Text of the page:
How else can you explain Phoebe? Hawthorne’s character Phoebe emerges suddenly like a happy little miracle from one of his darker stories in her beautiful and tender light. In his semi-autobiographical novel, The House of the Seven Gables, we enter a moldering, sagging old house, once prosperous, where lives an elderly spinster named Hepzibah Pyncheon. (Can there BE a better name?) She is near-sighted, which makes her look severe and irascible. In reality, she is timid, anxiety ridden with shouldering the appearances of her aristocratic heritage, dressed in somber black and simple lace with bonnet, wandering from room to room in lonely solitude, clinging solely to family dignity. Outside her door, if she had ventured forth, she would have found a happier world. A town with tradesmen and bustling with people smiling, working, walking in the sun, and blissfully unaware of her old-fashioned and fading way of life. But she does not emerge from her house. She is too afraid to leave its dark security and so she is a prisoner in its world and is unaware that any other world exists.
Enter, by happy fate, little cousin Phoebe, sent to Hepzibah to live for a time. She is a cheerful, light-stepping young woman prone to singing and filled with bright and optimistic thoughts. Phoebe enters Hepzibah’s dark, Puritanical monster of a house and is… undaunted. She is not at all afraid or even repulsed by Hepzibah’s sour face and dowdy clothing. She hugs the poor, surprised woman and stirs a tender space in her old heart. Phoebe moves the furniture around, she dusts, she brings flowers from the overgrown garden into the house and opens the windows. She takes down the solemn, frightening portraits of ancestors and puts up lovely curtains. She bakes cakes and serves Hepzibah tea on her fine but unused china. She breaks all tradition. All this while Hepzibah is simultaneously wringing her worried hands at change, and yet following Phoebe around like an ancient heliotropic plant drinking in a newfound sun. In a series of events sparked by a dark and sinister Pyncheon history, Hepzibah finds herself edging closer and closer to the front door of her dark life. In the end, with Phoebe’s help, she steps over the threshold, closes the door to her sad and moldering past and finds a happier life where love exists and is willing to take her in. Hepzibah at last smiles and walks forward.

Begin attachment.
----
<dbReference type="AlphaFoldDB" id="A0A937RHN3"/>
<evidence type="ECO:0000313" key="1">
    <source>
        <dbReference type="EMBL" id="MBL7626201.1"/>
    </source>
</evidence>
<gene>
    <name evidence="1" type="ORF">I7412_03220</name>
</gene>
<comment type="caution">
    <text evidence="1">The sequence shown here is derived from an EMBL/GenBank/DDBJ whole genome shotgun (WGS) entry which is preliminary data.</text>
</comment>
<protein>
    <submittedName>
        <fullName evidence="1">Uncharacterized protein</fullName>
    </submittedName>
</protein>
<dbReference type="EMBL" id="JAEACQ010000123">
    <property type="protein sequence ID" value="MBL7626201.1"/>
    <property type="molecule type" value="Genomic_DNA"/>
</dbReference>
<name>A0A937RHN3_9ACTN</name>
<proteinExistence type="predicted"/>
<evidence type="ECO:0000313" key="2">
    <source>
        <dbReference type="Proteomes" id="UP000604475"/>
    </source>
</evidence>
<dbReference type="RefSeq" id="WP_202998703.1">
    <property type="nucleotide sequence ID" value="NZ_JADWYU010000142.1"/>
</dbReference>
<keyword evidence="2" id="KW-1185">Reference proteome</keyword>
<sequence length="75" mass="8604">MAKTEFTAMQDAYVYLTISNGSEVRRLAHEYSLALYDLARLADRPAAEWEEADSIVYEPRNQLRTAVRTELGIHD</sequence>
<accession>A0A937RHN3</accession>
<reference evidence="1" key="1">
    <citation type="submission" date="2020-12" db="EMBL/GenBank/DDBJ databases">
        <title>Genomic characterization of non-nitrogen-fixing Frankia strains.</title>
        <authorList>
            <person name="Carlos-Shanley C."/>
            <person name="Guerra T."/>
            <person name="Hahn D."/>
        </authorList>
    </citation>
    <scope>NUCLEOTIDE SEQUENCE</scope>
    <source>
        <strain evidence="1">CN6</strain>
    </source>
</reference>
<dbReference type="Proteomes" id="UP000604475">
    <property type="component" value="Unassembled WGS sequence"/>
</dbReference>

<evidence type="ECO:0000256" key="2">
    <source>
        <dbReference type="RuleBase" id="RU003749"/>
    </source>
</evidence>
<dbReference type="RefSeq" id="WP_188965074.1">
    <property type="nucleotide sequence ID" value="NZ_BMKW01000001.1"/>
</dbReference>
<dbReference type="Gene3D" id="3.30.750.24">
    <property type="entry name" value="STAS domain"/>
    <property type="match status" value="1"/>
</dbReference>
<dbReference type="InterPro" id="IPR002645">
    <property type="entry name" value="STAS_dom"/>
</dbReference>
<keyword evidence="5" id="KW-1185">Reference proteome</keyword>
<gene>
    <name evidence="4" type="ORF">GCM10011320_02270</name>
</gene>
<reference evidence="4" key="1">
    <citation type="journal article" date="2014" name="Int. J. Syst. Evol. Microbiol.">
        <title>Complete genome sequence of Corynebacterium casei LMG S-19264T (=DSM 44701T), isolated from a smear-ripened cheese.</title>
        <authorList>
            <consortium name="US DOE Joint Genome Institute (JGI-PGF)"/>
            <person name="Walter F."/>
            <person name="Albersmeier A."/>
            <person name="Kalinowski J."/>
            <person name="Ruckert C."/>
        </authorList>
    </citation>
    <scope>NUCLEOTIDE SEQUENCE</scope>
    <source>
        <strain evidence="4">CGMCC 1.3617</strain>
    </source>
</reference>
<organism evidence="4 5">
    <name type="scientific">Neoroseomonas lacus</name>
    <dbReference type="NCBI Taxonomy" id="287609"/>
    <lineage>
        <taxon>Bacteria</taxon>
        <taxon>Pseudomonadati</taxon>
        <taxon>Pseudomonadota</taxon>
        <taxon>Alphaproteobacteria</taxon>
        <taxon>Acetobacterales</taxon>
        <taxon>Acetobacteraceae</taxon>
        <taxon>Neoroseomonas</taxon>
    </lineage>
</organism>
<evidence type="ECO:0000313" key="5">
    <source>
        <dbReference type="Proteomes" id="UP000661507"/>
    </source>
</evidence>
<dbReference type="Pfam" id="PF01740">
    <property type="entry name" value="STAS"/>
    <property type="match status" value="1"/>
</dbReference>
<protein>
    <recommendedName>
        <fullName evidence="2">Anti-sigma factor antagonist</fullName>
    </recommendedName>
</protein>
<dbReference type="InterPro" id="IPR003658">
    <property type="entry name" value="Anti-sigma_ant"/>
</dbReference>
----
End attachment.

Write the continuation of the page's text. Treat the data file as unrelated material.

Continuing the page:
In the end, Hawthorne astounded me. He can perhaps be accused of many things, by those who know better than I about literature. But Nathaniel told a story that needed to be told. He wanted us to know he was there behind his wall, with night falling about him. He wanted us to know he tried and failed to fly. He did not want us to forget his valiant effort. He sent his message through a story. I cried real tears at this tale. I cried even more after reading Hawthorne’s life. He climbed nearly to the top of the wall that his past had built up around him. He saw a light over that Puritanical space. And he called it Phoebe, the Greek word for bright dawn. He knew it was there. He longed for it to be there. For “he resented the inhibitions of Puritanism” with its stifling obsession with sin and guilt and lonely despair. But he was unable to trust a more kind and forgiving God. His wounds ran too deep. He could not make the leap. So, Hepzibah leapt for him right over the wall, following Phoebe to a better world. And you can almost hear him crying out in this beautiful story, “Run, Hepzibah! Run! Be free at last, as I could not be.”
For all of us who may be haunted by the past mistakes or hurtful events in our lives, thinking we will never be set free, feeling our wounds and wondering if we too dare pass their dark but familiar threshold, Phoebe beckons with her cheerful face and gives us a hope that we too can cross into the light that holds out its hand to us. And we might hear her whisper, “Nathaniel sent me.”
Denise Trull lives in St. Louis, MO with her husband Tony. She is the artistic director of a small but mighty theater company and loves the written word in all its forms.